|Figure 3. To listen to another student's heartbeat, have the listener place the funnel flat on the chest of the other student, on the left side roughly where the heart is. The listener should place his or her ear at the hole on the end of the tube, on the other end of the stethoscope.|
- To have the students determine the resting heart rates of other students, make sure the
students being measured have been sitting for a while. Then, they can count the number of beats for 15 seconds and multiply that value by four. This number will be in beats per minute (bpm) as in Equation 1 below.
Equation 1.Resting heart rate = (# of heartbeats in 15 seconds) x 4
- To have the students determine the heart rates of other students immediately after exercising,
have the students that will have their heart rates measured exercise in place, such as by running in place or doing jumping jacks, for one minute. Immediately after they have stopped exercising, have the listeners count their number of heartbeats for 10 seconds and multiply those values by six as in Equation 2 below.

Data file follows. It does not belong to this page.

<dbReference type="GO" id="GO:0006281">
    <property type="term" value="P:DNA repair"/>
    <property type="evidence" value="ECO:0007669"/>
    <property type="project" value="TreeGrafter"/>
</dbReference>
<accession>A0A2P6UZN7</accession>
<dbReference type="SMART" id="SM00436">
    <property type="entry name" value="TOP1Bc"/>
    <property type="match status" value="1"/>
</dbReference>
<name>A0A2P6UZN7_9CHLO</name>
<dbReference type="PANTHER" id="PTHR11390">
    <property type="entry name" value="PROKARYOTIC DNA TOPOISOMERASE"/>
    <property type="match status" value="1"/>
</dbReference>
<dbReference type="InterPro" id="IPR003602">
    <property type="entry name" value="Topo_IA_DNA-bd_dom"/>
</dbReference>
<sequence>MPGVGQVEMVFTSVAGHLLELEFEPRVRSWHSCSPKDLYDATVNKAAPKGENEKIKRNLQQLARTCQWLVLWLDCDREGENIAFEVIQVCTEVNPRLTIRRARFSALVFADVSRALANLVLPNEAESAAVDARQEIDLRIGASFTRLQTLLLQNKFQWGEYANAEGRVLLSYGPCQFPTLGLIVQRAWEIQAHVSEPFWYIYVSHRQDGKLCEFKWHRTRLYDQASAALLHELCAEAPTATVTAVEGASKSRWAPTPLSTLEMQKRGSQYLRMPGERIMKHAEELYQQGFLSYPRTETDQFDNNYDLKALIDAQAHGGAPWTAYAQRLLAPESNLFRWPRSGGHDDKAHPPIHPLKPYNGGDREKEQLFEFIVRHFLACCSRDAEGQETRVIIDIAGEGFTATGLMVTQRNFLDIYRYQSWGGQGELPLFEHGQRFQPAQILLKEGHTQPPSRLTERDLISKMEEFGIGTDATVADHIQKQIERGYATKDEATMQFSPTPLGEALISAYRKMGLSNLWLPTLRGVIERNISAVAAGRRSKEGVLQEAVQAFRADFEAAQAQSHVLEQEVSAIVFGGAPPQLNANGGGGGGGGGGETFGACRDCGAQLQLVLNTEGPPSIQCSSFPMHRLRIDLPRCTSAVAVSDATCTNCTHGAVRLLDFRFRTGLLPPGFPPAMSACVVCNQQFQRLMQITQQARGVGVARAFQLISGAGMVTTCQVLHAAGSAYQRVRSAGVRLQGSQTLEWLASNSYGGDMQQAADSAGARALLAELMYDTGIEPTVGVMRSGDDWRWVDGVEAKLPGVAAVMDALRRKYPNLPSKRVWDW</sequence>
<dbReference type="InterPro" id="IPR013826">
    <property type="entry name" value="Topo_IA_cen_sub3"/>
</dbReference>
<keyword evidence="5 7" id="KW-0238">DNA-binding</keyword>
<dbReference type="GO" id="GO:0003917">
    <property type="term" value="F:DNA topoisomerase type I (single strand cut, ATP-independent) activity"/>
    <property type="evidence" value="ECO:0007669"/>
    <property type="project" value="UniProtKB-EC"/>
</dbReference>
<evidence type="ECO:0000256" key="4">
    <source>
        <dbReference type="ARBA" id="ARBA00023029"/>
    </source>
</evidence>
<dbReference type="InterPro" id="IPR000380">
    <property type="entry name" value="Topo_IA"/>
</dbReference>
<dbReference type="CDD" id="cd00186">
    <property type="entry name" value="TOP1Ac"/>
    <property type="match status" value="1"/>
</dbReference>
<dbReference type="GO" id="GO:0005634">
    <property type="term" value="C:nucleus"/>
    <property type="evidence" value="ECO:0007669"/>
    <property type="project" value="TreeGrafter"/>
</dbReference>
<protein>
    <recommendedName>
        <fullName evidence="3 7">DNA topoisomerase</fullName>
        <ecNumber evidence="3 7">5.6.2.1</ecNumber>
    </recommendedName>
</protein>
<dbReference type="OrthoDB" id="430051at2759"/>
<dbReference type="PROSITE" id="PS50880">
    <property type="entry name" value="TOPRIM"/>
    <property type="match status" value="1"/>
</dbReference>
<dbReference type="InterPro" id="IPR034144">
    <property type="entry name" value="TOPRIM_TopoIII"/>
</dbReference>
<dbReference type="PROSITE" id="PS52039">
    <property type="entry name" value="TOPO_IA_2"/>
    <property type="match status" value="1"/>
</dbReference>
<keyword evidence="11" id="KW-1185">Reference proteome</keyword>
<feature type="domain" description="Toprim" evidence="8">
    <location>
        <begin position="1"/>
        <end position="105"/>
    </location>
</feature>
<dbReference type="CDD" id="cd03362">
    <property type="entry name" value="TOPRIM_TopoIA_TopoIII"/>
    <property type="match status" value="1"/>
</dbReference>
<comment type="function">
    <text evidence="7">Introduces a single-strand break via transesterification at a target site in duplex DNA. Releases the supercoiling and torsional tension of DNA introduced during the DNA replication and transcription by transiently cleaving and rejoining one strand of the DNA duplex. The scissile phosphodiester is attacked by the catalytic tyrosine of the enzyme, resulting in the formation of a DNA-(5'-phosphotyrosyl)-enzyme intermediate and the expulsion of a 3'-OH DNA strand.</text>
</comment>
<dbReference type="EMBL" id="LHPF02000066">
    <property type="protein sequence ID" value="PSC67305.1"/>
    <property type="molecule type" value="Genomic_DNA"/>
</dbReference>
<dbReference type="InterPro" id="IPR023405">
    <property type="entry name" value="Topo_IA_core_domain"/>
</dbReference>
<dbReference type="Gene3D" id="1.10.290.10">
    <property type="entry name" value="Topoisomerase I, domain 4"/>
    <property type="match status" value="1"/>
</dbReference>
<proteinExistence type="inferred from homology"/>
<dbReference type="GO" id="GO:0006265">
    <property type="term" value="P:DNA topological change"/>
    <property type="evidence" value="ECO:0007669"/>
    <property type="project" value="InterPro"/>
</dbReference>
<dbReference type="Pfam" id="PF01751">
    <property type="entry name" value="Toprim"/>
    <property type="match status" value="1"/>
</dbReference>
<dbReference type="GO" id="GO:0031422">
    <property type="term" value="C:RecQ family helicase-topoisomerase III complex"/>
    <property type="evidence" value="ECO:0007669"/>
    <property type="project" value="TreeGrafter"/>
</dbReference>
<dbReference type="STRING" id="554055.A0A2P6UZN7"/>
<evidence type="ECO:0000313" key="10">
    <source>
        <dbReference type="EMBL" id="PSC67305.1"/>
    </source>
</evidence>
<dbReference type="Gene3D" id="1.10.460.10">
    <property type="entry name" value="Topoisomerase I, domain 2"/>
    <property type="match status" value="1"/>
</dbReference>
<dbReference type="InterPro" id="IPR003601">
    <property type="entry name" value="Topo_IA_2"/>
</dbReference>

Equation 2.Heart rate after exercising = (# of heartbeats in 10 seconds) x 6How did their heart rates change?
You should see that when the students exercise, their heart rates increase compared to their rates when they have been resting. This is because when people exercise, their bodies need more oxygen, and consequently, their hearts beat faster and their heart rates increase. The heart rates in people who exercise regularly usually will not increase as much during exercise. Regular exercise strengthens the heart so that it does not need to work as hard.
For Further Exploration
This science activity can be expanded or modified in a number of ways. Here are a few options:
- What is the average heart rate for the entire class? You can have students report their heart rates and calculate the average for the class.
- How does age affect heart rate? You can have students compare the heart rates of children and adults, but be sure to use only healthy, physically fit people or the results will reflect health more than age.
- A person should use at least 50% of their maximum heart rate when they are exercising for the activity to qualify as exercise. You can have students read about maximum and target heart rates, and then, use that information to determine what physical activities they do that qualify as exercise.
Teisha Rowland, PhD, Science Buddies